Thesis Statement / Essay Topic #2: The Nature of Truth  

One of the central preoccupations of Winesburg, Ohio is understanding what truth is, how people arrive at it, and how they use it to justify their decisions. The meditation of the Old Man in the “Book of the Grotesques” offers the plainest version of what truth is and what it is not, but other characters offer, either through direct articulation or through the reader’s interpretation of their actions and circumstances, what truth is and what its limitations are. Examine the Old Man’s meditation or another character’s contentions about truth and develop an argument in which you explain what you think Anderson meant by the word “truth.” For this essay on “Winesburg, Ohio” you may wish to focus on only one character, or you may wish to set up a compare/contrast framework that will allow you to consider different kinds of truth and which Anderson believes to be most valuable.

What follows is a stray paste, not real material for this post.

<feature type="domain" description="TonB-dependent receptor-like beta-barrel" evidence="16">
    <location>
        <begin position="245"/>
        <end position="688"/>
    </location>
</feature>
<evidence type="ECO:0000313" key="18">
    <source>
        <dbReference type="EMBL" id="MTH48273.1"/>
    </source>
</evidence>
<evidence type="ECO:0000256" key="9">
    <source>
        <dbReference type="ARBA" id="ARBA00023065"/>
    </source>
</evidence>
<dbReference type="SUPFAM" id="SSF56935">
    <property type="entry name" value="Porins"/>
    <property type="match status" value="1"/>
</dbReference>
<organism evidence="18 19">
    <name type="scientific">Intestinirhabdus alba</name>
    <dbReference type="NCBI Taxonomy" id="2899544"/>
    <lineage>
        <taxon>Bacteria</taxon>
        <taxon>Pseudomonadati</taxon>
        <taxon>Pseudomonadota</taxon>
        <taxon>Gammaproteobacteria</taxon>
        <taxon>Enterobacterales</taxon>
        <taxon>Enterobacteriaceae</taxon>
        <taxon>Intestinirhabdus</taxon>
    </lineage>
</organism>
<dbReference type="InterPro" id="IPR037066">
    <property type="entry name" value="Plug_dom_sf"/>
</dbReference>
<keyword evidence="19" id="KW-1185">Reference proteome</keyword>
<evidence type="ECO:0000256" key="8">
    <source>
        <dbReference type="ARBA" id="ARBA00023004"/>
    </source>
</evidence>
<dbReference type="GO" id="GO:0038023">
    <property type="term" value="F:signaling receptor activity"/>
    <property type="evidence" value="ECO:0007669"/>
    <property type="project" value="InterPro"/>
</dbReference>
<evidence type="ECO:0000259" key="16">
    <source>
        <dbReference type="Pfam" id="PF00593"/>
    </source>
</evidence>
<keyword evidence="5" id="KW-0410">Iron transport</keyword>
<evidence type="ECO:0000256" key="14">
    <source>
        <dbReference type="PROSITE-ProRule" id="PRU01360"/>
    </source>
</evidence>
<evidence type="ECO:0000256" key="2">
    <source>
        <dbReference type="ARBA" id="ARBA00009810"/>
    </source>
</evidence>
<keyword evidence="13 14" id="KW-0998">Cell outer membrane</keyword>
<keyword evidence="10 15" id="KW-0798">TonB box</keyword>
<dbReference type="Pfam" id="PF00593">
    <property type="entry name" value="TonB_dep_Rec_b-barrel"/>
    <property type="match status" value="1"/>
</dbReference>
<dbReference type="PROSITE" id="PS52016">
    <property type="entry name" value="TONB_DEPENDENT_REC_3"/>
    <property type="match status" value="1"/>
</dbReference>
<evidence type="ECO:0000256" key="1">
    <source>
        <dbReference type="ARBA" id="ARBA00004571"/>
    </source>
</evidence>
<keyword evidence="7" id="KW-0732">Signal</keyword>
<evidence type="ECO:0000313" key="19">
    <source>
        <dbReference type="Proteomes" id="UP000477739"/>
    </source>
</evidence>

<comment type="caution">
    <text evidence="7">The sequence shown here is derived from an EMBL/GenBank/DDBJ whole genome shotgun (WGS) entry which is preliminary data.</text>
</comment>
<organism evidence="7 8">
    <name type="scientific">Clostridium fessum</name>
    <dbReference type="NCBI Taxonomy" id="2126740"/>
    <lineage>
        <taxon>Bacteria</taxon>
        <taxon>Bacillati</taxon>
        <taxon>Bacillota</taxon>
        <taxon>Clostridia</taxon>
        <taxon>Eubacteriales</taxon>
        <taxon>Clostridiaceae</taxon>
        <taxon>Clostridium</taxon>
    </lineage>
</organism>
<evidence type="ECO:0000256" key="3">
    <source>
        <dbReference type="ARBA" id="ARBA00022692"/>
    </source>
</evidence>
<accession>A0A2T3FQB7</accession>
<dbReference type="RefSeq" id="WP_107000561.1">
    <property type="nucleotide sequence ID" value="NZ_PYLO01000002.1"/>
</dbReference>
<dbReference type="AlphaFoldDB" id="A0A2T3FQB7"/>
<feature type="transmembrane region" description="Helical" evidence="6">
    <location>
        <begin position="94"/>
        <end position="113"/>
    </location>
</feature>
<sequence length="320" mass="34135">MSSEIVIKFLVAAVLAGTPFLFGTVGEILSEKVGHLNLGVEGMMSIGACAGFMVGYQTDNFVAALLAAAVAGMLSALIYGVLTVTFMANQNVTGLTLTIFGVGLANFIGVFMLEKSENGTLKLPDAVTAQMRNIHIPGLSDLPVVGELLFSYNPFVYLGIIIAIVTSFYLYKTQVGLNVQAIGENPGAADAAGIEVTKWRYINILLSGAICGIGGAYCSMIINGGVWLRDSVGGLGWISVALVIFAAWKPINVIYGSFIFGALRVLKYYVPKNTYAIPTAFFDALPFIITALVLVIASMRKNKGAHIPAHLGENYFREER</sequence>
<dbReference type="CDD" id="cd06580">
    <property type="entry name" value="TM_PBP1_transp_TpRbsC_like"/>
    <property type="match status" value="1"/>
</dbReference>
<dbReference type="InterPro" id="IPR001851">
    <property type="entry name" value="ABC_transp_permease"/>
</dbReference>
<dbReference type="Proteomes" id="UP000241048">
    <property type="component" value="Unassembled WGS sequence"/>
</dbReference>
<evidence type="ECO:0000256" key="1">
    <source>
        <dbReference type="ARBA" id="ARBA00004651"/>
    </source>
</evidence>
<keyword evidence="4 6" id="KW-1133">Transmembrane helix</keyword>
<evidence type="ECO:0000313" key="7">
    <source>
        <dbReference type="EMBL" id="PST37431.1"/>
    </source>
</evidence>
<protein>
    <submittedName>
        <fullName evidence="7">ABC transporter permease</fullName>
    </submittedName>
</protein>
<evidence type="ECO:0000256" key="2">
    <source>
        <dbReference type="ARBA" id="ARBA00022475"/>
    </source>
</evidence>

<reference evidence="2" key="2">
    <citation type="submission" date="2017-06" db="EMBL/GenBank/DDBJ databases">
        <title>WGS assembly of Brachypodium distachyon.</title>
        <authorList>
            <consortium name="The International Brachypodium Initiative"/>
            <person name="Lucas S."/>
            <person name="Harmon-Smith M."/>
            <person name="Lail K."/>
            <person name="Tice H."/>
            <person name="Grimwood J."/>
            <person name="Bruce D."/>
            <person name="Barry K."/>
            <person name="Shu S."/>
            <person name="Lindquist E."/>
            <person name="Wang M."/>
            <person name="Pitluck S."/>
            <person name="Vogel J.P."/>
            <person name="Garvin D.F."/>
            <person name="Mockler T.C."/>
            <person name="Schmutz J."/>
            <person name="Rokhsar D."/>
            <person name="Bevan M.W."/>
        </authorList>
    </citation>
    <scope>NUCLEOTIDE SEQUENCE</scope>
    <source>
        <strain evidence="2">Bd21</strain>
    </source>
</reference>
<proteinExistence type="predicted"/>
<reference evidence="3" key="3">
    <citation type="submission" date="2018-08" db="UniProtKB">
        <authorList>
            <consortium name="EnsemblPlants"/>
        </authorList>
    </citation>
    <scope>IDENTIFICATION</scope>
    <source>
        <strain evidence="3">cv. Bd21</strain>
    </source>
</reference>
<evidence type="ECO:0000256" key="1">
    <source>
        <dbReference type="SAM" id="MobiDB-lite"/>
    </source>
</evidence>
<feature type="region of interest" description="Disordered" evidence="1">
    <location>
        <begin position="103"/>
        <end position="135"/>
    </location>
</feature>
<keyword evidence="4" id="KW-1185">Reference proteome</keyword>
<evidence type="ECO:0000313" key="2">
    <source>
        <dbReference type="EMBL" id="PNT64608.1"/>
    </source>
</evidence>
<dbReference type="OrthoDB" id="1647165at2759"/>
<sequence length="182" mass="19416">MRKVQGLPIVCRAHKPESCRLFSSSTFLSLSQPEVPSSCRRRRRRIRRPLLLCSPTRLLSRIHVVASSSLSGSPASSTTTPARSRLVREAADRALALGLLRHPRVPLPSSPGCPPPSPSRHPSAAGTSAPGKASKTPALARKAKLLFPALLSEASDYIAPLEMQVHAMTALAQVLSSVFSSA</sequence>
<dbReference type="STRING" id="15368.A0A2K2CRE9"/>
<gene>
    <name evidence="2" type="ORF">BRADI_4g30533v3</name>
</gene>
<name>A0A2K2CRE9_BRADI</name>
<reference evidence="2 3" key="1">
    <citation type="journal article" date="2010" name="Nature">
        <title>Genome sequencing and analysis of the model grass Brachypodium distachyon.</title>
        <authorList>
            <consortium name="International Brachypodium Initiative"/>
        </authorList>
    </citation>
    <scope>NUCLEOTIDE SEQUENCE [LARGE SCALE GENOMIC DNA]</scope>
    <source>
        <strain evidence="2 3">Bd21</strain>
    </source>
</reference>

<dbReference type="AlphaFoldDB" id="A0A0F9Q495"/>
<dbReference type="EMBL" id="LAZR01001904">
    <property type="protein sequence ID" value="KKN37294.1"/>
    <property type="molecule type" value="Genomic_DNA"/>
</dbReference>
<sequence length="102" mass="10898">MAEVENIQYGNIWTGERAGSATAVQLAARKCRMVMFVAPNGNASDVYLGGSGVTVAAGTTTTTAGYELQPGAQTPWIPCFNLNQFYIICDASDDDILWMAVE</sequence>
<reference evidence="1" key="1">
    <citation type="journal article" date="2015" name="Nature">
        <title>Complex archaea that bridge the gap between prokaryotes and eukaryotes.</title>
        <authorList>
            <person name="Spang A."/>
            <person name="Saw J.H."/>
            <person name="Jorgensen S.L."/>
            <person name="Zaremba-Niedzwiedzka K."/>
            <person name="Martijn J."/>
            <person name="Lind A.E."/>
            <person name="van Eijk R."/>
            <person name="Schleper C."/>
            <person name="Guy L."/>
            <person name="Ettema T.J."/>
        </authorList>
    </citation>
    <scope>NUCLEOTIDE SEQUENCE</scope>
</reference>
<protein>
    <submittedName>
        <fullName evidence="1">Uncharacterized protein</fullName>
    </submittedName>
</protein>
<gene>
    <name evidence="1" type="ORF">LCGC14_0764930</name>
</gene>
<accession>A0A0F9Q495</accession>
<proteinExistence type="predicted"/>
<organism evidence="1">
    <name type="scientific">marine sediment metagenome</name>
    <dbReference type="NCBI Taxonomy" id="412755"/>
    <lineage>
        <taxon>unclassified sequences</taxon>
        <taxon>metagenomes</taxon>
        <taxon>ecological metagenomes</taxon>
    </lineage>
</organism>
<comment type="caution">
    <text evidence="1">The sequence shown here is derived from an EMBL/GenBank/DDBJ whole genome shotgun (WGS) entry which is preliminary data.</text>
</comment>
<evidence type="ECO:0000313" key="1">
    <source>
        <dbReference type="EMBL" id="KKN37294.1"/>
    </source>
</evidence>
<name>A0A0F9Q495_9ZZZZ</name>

Thesis Statement / Essay Topic #3: Structure and Organization

The structure and organization of Winesburg, Ohio is unique because it offers distinct stories that can stand alone, but which also read as a cohesive larger narrative. The characters from one story to another are not related by anything other than their existential despair, but this quality establishes the overall sense of community in Winesburg. Write an essay in which you analyze this structure and evaluate its effectiveness. Assess the relative advantages and disadvantages of this type of narrative structure. Consider how the loose connections between the stories reflect the loose connections among the characters themselves.

Thesis Statement / Essay Topic #4: “The world is on fire….”